My questions are:

1. How high will it bounce ?

2. How long will it take ? Am I silly watching it today waiting to see if it hits a top ?

3. Has anyone noticed the sheer rate of increase of the EURJPY ? Am I the only one that thinks markets that go up that quickly, end up hitting a brick wall and coming down mighty fast ?

Fiat: What starts becoming worth less eventually becomes worthless.

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#12 DrBubb

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Posted 14 October 2008 - 12:56 AM

how big a bounce? how long?

those are the questions i will be contemplating

SPX-1060 is likely, and SPX-1200 is a remote possbility

==

Nice chart, Narco.
I think I may fiddle with the title here, to encourage some more long term thinking

Look at how they walked it down...



Why the 1929-32 pattern may not repeat:

+ The Crash of that time is buried in people's memories (especially Ben Bernanke's),
and they are keen not to repeat it

+ The banks got scared and started withdrawing credit, and the government stood back
and let the free market operate

+ The Dollar was linked to gold and was a creditor nation. Now there is no gold link, and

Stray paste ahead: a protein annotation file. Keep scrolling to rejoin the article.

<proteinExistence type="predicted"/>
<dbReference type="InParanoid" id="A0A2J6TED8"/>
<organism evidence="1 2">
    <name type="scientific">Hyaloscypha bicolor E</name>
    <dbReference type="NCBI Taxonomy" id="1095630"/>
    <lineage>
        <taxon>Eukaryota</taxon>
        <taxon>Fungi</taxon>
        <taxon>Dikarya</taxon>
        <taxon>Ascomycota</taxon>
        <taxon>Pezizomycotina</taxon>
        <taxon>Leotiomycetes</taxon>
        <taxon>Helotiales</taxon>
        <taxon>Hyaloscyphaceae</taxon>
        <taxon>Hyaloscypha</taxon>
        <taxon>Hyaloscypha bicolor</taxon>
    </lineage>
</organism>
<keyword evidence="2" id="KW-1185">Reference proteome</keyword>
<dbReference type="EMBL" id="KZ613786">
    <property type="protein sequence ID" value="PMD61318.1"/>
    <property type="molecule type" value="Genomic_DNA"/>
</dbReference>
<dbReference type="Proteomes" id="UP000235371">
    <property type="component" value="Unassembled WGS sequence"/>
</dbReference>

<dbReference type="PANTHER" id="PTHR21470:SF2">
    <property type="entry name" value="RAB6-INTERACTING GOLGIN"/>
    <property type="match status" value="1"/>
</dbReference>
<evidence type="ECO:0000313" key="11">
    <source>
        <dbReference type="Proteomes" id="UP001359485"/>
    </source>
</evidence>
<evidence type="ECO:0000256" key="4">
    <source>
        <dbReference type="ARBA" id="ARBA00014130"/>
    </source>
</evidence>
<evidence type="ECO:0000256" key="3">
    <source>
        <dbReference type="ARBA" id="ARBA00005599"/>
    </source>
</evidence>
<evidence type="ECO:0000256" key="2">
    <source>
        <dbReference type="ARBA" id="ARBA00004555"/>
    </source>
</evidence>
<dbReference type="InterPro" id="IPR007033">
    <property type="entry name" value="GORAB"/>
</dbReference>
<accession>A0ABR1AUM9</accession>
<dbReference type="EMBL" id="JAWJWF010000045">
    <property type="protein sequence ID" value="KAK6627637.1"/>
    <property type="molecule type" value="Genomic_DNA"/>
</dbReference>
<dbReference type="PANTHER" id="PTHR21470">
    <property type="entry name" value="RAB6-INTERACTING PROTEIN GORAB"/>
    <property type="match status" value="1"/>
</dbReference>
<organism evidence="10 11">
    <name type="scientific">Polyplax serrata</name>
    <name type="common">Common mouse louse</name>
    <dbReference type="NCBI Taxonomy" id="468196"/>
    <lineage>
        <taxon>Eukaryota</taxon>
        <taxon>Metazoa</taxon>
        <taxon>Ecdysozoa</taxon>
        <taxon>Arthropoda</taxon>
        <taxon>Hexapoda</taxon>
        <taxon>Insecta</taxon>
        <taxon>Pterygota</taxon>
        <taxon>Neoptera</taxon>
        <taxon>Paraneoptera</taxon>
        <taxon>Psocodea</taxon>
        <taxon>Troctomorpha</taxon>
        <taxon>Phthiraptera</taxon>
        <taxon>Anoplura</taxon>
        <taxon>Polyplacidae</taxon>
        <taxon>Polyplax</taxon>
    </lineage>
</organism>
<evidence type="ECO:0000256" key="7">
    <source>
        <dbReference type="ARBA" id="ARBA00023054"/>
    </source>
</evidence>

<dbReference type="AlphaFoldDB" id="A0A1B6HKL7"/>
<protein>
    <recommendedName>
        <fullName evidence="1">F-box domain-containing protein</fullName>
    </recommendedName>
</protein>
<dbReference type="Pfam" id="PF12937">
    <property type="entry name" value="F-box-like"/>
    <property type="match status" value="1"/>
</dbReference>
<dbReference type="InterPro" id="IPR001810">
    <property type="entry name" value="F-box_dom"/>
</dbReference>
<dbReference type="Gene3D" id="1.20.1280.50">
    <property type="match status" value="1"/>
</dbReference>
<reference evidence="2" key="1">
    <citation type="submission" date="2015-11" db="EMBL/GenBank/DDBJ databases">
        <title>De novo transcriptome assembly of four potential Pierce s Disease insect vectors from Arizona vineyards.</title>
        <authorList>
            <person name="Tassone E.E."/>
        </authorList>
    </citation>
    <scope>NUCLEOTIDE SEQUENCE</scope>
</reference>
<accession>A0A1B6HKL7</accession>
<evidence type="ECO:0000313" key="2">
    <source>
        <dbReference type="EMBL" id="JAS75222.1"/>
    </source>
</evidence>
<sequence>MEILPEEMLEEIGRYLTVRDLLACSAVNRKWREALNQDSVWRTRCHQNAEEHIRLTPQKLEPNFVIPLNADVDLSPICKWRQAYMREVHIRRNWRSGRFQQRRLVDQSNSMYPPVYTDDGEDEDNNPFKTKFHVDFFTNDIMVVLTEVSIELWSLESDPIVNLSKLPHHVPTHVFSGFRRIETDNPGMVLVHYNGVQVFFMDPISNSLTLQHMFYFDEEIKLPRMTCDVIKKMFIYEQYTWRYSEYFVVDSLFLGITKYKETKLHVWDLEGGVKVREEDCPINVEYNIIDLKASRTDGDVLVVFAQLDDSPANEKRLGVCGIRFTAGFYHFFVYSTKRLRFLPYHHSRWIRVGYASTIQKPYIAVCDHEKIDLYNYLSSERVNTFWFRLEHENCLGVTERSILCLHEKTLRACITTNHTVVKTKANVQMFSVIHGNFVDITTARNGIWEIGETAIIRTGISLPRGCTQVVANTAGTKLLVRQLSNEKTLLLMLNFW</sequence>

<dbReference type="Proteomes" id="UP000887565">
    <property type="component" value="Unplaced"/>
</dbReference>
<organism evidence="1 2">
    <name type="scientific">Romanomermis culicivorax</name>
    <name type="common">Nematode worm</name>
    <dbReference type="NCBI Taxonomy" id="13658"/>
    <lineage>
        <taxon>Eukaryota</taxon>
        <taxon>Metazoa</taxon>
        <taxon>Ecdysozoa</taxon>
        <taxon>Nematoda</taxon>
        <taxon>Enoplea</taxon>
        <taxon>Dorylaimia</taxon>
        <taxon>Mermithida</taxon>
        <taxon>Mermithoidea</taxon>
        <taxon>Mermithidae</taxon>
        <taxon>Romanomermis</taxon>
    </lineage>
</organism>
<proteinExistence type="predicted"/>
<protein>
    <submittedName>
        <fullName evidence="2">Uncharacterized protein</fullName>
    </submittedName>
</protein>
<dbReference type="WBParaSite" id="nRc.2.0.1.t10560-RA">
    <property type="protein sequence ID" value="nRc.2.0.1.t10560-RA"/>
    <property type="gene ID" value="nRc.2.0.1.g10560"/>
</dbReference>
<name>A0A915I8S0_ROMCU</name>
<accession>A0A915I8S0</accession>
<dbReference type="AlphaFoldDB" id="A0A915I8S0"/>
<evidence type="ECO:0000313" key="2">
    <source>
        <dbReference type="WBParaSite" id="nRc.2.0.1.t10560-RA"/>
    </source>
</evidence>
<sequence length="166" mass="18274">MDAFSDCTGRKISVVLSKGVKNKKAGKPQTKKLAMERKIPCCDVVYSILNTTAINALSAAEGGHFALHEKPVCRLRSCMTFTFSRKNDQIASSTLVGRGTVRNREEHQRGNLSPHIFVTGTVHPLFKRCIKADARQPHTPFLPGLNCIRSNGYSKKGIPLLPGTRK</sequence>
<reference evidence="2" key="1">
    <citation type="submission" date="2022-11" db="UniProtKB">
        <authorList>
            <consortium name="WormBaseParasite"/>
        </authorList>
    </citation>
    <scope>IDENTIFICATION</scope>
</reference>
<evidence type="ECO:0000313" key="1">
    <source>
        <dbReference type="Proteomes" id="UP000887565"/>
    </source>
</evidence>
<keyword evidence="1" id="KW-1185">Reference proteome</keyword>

there is an incentive to have the dollar lose value since that will make the debt burden seem
like less in relation to a revived export sector

+ Oil import dependence is a huge vulnerability, and if the dollar is to fall, the US will have to
cope with the likelihood that the dollar price of oil imports will rise, perhaps massively
The market is "bipolar", swinging back and forth from a focus on Inflation to Deflation. Bet on swings; and stay flexible. What are bipolar markets? See: http://tinyurl.com/GEI-Manix

#13 Bigg Moonster

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Posted 14 October 2008 - 01:09 AM

This does look like a dead cat bounce given what happened Friday in the US markets. Having said this, there are more tools now. Still have trouble buying into the market after being out for so long because there are no confirmations yets.

How does one play in this type of a market? The market is still way below the 200 day average.

#14 Steve Netwriter

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Posted 14 October 2008 - 01:22 AM

QUOTE (Mr Pipples @ Oct 14 2008, 10:18 AM) <{POST_SNAPBACK}>
John Authers on the bounce: http://www.ft.com/cm...mp;fromSearch=n


Thanks biggrin.gif




Fiat: What starts becoming worth less eventually becomes worthless.

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#15 DrBubb

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Posted 14 October 2008 - 01:40 AM

QUOTE (Bigg Moonster @ Oct 14 2008, 09:09 AM) <{POST_SNAPBACK}>
This does look like a dead cat bounce given what happened Friday in the US markets. Having said this, there are more tools now. Still have trouble buying into the market after being out for so long because there are no confirmations yets.

How does one play in this type of a market? The market is still way below the 200 day average.


Listen to Investors Digest.